Gaining Experience Using Deep Learning for Social Good in Global Competition
May 06, 2020
AI has demonstrated its versatility in recent years, extending far beyond enterprise use into the realm of social good.
AI has demonstrated its versatility in recent years, extending far beyond enterprise use into the realm of social good. Today, machine learning and deep learning are used to solve some of the most pressing dilemmas facing humanity, ranging from diagnosing and treating disease to getting smarter about energy consumption.
To help move this social progress along, organizations such as DrivenData host online challenges, combining the latest technologies in data science and crowdsourcing to help solve large-scale social problems. In partnership with companies like MathWorks, DrivenData regularly runs data science competitions, like its OpenAI Caribbean Challenge, aimed at solving critical problems in areas like healthcare, education, and public services by challenging engineers, scientists, and students to develop the best algorithms for social good.
The OpenAI Challenge tasked competitors with developing AI models that can identify areas in the Caribbean most vulnerable to natural disasters. The AI models needed to analyze aerial drone imagery data and identify high-risk areas based on roofing materials…a critical determining factor for the degree of damage a structure might suffer during an earthquake or flood.
The competitors’ algorithms can help scale disaster resilience efforts by prioritizing areas or specific buildings for greater protection in advance of disasters. This approach will save tremendous time and risk management resources, both of which are in short supply when natural disasters hit. “Previously, identifying at-risk areas and buildings required personnel to go door to door by foot,” said cofounder and principal at DrivenData Greg Lipstein. “This approach was taxing from both a budgetary and time perspective, especially with citizens’ safety on the line.”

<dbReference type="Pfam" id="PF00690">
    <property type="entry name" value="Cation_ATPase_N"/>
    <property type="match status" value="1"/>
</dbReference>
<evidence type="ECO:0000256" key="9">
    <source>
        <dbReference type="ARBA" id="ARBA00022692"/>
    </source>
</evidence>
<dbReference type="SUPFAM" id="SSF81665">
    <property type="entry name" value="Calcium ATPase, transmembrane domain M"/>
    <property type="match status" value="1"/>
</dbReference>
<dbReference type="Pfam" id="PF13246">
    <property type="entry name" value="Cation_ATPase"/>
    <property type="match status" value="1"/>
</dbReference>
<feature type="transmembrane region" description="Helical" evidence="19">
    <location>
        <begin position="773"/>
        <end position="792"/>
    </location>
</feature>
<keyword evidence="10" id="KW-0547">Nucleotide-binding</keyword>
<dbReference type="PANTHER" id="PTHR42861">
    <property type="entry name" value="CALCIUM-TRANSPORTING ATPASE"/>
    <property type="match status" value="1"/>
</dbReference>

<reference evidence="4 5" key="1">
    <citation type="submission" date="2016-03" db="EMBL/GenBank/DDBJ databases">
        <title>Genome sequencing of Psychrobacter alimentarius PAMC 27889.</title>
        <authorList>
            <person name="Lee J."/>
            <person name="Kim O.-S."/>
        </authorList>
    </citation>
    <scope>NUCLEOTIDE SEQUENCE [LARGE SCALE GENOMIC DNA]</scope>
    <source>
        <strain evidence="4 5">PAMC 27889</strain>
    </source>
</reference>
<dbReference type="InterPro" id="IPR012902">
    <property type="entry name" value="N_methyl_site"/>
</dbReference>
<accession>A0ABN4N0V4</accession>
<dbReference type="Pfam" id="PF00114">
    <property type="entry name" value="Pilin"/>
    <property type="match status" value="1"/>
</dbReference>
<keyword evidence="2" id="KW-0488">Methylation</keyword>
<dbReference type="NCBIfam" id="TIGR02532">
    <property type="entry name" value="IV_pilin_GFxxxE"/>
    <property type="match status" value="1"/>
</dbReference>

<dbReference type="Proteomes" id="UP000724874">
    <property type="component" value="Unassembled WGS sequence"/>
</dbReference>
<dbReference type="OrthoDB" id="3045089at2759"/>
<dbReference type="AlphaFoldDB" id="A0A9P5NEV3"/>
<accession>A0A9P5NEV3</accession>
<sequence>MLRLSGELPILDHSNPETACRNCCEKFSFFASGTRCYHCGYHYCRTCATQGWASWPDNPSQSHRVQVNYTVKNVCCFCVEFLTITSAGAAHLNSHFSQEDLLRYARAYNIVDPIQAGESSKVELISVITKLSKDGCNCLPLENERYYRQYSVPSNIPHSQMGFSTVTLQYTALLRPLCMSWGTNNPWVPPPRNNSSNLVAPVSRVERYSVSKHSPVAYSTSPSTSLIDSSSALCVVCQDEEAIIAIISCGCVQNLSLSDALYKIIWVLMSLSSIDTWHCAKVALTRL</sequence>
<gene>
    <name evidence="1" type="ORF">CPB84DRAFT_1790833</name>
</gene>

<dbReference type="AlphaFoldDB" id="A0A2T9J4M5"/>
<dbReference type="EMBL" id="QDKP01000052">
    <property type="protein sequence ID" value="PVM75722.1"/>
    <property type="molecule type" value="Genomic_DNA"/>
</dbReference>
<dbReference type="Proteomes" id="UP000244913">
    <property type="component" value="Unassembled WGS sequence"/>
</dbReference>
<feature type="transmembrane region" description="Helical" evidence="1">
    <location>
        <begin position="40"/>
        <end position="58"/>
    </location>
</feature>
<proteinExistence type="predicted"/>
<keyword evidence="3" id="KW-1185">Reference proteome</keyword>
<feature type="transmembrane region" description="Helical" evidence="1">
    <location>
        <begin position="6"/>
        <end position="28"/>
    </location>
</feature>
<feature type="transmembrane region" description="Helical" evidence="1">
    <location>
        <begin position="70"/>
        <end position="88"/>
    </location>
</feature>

In addition to benefitting the Caribbean people, DrivenData’s challenge also gave engineers, scientists, and students the opportunity to work with a unique, real-world dataset and develop AI models with life-saving potential. The aerial drone imagery data for the challenge was provided and prepared by WeRobotics, a non-governmental organization dedicated to bringing robotics technology to developing countries, and the World Bank Global Program for Resilient Housing. “The competitors gain invaluable experience working with real-world data, and the competition platform gives us the ability to engage and connect thousands of individuals around the world who are passionate and motivated to use data science for social good,” Lipstein said.
Ning Xuan, a biomedical engineer with a master’s degree from Columbia University, entered the competition to enhance his deep learning skills. The competition gave Xuan the opportunity to work with aerial imagery and extract geolocation coordinates for the first time. A key learning for him was understanding that geolocation coordinates are mapped on a 3D surface to simulate the Earth’s geography, something he did not know before the competition.
“It gave me hands-on experience to work on a project with real-life data I had not worked with before,” Xuan said. “The competition gave me a broader perspective on how data science can be applied to multiple fields of work.” He also valued the discussion panel accompanying the competition to both teach and learn from others in the data science community.
As part of its sponsorship, MathWorks provided competitors, like Xuan, access to MATLAB for the competition. Xuan used MATLAB and Deep Learning Toolbox to process geographic and aerial imagery data of buildings in St. Lucia, Guatemala, and Colombia; classify images of roofing materials; and develop and train the deep learning model. Xuan’s model correctly identified the roof construction material with over 80% accuracy, an impressive result given five different roof categories to choose from. This was more than double the accuracy rate of the pre-competition benchmark model. His successful model was recognized by DrivenData, earning Xuan the top MATLAB user award.
Companies, organizations, and governments have always looked to use technology to solve the world’s problems. As engineers and scientists are increasingly called upon to apply their expertise to deliver social good, they will look for opportunities, like DrivenData’s competitions, to gain AI skills and experience working with real-world data.